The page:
When we talk about holiness we step into a centuries-long conversation about what it really means and how we are to discern what is holy and what is not. The problem is, our primary comparison of holiness is in God and really, who wants to compare themselves with the Creator?
To be honest, I don’t think a lot about my own “holiness factor” due to what is probably a gross misconception of what holiness really means. At a base level, I associate holiness with perfection and since I am far from it, why spend a lot of time thinking about it?
The Hebrew word for “holy” in the Old Testament is Qadash (pronounced ‘kaw-dash’) which literally means “to be set apart for a special purpose”. The literal meaning of this word juxtaposed against the common usage is quite startling if you ask me. To call someone “holier than thou” in our culture is meant as an insult, but with the literal meaning could be used as a word of encouragement.
To be holy is to be unique, different, special. When I think about something that is set apart, I think of the really valuable or useful things in life. For instance, I will treat my guitar much different than a candy bar wrapper. One has great significance and will be treated well while the other is simple refuse.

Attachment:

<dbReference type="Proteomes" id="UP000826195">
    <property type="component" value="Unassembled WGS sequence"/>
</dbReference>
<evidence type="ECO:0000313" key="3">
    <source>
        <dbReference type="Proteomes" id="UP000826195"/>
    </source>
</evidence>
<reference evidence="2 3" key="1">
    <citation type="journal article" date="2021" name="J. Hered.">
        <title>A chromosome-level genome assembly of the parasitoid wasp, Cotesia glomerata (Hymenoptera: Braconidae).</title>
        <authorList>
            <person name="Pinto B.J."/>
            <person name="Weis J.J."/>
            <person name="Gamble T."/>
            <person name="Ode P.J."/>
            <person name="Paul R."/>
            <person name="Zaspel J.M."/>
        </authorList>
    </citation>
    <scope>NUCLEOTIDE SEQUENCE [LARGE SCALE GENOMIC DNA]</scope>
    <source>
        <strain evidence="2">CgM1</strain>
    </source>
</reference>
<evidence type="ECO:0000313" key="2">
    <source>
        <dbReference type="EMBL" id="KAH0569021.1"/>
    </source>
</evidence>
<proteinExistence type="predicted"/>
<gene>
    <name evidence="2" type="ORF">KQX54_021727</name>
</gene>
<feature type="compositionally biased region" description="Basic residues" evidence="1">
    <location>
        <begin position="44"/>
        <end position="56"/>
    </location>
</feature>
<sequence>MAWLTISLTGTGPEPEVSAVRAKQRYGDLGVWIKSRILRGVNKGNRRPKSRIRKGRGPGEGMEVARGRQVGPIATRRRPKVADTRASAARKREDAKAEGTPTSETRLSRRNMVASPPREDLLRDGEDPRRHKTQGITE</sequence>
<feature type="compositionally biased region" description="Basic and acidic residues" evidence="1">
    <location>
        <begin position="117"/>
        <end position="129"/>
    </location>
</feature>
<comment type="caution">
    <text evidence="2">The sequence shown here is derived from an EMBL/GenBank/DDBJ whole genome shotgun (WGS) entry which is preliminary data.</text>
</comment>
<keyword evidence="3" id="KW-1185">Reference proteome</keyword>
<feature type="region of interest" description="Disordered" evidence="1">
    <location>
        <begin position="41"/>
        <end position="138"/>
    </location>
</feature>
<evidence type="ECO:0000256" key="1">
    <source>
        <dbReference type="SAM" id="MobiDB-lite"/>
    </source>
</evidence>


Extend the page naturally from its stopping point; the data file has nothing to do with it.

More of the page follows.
One of the readings this week is from Matthew 5 as Jesus describes the way one of his followers should interact with the world around them – especially under duress. I believe these are some of the most revolutionary things Jesus ever said. Every one of them is counter-cultural and even scandalous to an extent.
Why would someone turn the other cheek when someone strikes? What would compel someone to love a person who hates? Why would you give more money to someone who sues you?
I think the answer is in the final part of the passage – “If you are kind only to your friends, how are you different than anyone else? Even the pagans do that.”
It seems like Jesus is quite unimpressed with our definition of holiness. It seems like Jesus yawns and says “so what?” to our rule following and attempts at perfection.
But, what really gets his attention are the folks who follow him into suffering, shame, and pain. For Jesus, being holy is being like him. He wasn’t really a rule follower. While he seemed to respect the laws of the land, he broke many of the norms and conventions of the culture-at-large around him.
He set himself apart and asked his followers to do the same.
So, holiness seems to have little to do with getting everything right. It seems to have everything to do with showing the world who Jesus is by living our lives out the way he did.
And if we do, people will know what holiness really is.
What do you think? What have been your conceptions/misconceptions about holiness?